“See that you do not refuse him who speaks. For if they did not escape who refused him who spoke on earth, much more shall we not escape if we turn away from him who speaks from heaven, whose voice then shook the earth; but now he has promised saying, ‘Yet once more I shake not only the earth, but also heaven’” (Hebrews 12:25-26).
A recent Facebook post from a young Christian in Nepal read, “Another earthquake, already?!” This was in response to a moderate quake which once again shook that Himalayan nation. Readers may remember the massive earthquake of April, 2015 which devastated much of the country and resulted in almost ten thousand deaths and much structural damage. The population has strong memories of that event and even the slightest tremor causes deep anxiety and even terror.
The Hebrew writer contrasts old religious institutions of Israel with that new system inaugurated by Jesus. When it was time to begin God’s covenant relationship with Israel he brought them to Mount Sinai where he spoke to them, revealing his laws (Exodus 19 20; Hebrews 12:18-21). Though the Old Testament account does not specifically mention an earthquake, the description of “thunderings and lightenings, and a thick cloud on the mountain; and the sound of the trumpet was very loud” (Exodus 19:16) is consistent with the Hebrew writer’s comment, “Whose voice then shook the earth” (Hebrews 12:26). Continue reading “A whole lot of shaking”
As we see the kingdom of God expanding in the first century, we are amazed at how the good news of Jesus was spread as well as the people who became Christians. Although most of the teaching was initially in Jerusalem and Judea, with the increased persecution from the Jewish leaders, Christians began to enter areas farther away.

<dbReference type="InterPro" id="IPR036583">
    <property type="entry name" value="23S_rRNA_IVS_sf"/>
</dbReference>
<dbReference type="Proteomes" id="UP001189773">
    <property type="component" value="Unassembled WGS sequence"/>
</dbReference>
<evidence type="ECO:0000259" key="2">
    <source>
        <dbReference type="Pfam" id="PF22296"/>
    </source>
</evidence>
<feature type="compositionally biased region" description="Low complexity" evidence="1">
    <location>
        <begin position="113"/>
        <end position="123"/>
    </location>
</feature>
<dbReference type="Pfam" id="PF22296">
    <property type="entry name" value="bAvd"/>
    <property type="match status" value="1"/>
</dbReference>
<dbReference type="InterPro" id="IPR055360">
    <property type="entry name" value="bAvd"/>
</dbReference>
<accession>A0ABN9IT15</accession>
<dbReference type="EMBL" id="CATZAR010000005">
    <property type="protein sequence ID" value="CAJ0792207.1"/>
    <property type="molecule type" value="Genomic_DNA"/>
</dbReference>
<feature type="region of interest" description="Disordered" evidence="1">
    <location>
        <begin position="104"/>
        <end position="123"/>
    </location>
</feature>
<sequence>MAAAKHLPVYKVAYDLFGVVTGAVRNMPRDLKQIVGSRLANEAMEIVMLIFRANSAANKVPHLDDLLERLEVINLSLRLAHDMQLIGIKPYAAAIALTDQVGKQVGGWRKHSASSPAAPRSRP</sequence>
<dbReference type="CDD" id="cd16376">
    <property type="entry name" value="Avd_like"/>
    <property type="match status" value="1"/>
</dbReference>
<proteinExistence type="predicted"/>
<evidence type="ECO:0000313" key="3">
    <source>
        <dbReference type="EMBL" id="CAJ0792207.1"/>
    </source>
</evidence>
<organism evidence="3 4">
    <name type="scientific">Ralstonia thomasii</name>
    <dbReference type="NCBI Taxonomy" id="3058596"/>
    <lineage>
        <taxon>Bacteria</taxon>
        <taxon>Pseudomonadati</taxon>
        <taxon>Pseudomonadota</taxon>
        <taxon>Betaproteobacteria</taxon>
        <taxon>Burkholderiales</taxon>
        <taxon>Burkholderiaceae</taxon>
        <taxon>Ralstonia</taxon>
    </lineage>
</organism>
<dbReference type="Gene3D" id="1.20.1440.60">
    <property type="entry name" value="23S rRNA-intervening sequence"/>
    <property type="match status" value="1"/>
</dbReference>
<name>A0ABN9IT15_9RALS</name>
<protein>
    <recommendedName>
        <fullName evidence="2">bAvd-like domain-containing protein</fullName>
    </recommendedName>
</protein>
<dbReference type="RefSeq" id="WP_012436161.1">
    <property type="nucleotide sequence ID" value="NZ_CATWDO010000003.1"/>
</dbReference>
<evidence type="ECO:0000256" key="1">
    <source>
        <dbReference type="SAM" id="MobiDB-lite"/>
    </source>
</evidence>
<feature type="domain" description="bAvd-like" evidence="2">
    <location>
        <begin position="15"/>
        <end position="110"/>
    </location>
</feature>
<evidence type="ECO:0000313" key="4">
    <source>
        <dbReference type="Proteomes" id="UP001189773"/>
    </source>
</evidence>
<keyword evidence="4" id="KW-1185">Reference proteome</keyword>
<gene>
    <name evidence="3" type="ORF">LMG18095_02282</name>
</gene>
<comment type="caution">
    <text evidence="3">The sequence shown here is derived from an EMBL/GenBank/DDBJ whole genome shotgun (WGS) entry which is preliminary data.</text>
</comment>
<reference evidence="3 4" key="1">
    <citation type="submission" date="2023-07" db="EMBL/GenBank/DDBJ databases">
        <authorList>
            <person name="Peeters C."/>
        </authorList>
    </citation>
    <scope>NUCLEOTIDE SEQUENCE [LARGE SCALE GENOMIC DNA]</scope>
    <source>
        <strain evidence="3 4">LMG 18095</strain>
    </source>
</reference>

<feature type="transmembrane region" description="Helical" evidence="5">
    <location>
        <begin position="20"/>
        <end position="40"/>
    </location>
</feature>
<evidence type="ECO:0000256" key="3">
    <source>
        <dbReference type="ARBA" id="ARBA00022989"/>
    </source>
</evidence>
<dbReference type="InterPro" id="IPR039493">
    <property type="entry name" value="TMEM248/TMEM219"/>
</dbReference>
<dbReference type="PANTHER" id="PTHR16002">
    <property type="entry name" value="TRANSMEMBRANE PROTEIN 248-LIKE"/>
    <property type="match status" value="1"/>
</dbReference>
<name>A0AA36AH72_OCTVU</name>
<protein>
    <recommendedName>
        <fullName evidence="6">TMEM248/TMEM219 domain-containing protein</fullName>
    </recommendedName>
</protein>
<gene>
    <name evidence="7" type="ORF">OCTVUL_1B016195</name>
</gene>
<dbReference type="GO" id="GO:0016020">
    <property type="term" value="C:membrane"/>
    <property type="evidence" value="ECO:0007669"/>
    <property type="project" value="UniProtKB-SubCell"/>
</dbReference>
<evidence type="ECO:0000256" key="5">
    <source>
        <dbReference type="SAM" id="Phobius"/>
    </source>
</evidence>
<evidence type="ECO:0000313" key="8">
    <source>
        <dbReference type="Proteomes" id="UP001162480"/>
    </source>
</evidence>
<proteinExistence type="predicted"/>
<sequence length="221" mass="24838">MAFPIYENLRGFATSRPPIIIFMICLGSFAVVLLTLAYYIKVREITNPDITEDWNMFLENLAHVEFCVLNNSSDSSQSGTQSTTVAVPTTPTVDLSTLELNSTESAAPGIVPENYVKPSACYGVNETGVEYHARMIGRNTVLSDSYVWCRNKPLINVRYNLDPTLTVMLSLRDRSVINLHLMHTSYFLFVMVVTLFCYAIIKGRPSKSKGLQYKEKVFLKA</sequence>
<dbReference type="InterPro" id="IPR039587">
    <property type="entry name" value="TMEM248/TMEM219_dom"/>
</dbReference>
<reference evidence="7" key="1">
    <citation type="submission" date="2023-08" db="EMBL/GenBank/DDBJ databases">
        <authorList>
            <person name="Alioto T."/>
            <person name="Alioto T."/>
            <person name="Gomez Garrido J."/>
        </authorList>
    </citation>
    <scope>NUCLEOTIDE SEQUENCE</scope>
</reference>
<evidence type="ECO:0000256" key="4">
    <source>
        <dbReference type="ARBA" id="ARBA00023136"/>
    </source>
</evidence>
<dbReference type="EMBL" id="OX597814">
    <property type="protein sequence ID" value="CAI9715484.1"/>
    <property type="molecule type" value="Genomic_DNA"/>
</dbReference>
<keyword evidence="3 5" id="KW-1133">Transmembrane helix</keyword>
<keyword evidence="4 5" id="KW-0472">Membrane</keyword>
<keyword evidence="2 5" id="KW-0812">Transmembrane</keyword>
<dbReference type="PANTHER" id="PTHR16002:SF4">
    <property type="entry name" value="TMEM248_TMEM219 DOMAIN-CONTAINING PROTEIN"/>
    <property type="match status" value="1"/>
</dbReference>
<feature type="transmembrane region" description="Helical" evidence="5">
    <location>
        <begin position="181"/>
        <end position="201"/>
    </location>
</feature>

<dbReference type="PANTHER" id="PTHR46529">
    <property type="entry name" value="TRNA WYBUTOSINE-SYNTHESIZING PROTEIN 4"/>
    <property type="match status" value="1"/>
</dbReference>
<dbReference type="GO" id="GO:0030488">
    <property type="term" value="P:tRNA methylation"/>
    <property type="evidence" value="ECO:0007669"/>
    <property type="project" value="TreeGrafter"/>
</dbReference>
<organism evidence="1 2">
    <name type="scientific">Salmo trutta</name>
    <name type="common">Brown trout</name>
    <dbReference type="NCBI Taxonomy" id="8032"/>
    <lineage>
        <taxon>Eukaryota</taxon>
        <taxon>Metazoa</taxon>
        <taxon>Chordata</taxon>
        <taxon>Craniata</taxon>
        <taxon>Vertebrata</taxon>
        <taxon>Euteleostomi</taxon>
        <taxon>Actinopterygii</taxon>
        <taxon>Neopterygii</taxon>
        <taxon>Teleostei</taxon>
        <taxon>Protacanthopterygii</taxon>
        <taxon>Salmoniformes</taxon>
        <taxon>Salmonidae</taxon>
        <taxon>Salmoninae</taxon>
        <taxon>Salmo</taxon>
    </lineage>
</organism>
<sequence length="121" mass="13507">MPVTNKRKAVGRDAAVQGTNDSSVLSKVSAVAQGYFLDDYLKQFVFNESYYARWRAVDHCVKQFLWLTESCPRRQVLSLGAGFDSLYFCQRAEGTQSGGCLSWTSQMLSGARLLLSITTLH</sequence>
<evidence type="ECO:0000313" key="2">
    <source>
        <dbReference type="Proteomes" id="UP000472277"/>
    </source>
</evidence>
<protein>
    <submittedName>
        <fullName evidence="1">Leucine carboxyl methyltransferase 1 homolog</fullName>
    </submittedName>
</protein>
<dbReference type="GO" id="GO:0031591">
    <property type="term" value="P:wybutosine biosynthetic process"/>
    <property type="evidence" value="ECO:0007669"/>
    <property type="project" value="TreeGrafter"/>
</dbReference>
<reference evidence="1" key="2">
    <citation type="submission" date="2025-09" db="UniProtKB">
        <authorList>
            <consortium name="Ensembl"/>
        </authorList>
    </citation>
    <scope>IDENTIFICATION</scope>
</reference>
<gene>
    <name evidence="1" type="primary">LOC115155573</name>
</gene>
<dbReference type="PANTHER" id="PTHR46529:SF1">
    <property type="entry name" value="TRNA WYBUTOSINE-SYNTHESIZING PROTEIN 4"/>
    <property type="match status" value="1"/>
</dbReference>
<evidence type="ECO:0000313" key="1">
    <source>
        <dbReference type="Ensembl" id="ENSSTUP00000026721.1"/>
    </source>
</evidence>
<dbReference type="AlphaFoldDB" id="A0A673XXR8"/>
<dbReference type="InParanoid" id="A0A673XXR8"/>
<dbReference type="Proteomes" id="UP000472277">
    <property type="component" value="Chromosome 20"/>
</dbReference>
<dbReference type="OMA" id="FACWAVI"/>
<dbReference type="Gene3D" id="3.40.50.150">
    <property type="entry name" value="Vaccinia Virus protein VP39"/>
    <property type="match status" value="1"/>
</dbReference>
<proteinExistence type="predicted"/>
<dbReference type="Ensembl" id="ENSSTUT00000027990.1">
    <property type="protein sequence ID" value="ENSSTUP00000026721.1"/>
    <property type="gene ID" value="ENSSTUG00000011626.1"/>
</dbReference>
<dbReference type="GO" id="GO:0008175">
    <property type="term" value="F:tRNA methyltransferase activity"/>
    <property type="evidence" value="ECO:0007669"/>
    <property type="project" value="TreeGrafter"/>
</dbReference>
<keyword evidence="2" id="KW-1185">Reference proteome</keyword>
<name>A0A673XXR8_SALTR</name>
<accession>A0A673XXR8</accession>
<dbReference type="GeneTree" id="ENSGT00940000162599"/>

“Those who had been scattered preached the word wherever they went. Philip went down to a city in Samaria and proclaimed the Messiah there. When the crowds heard Philip and saw the signs he performed, they all paid close attention to what he said. For with shrieks, impure spirits came out of many, and many who were paralysed or lame were healed. So there was great joy in that city.” (Acts 8:4-8 NIV)
The precise town where Philip went is not specified in the text. Scholars have suggested at least two possibilities including Sebaste and Gitta. Sebaste was the main city of Samaria at this time, having been rebuilt by Herod the Great. This was a few miles northwest of Shechem, Jacob’s Well, and the burial site of Joseph. Gitta is said to have been the hometown of Simon the Magician according to Justin Martyr. Continue reading “Actions and words”
There have been endless books written, lecture series taught, and sermons preached on “The Hard Sayings of Jesus,” but did anyone ever cover “The Easy Sayings of Jesus?”
In my own study, and in writing (albeit, irregularly) this column on the sayings of Jesus (“Jesus Said”), it has become my opinion that there aren’t really any “easy sayings” of Jesus. Some seem easier on the surface, but in reality, the more you listen to his voice, the more you realize how difficult it is to achieve Jesus’ ideals. But it is not just the ideals of Jesus that challenge us.
Even the worst among us are knowledgeable of lofty ideals, and capable of enunciating them. People before Jesus knew “the golden rule” – or some variation of it. Through the years, I’ve read some who attempt to discredit Jesus because he was not the first to state some exalted truth. So here is an admission: not everything Jesus said reeks of pure originality. Additionally, not everything Jesus said was of a higher moral caliber than had ever been proposed before (to be perfectly clear: Jesus’ moral caliber is not lower than anyone else’s either). Continue reading “We Won’t Hold Our Breath”
As a leader, the apostle Paul needed to address big yet simple questions. How do Christians prepare themselves for godly service? His first letter to Timothy reveals one of his solutions.
Given our hectic American lifestyle, we need a simple practical plan for embedding his solution into our daily routine. We need more than simply knowing what is helpful. Continue reading “Scripture – make it a daily habit”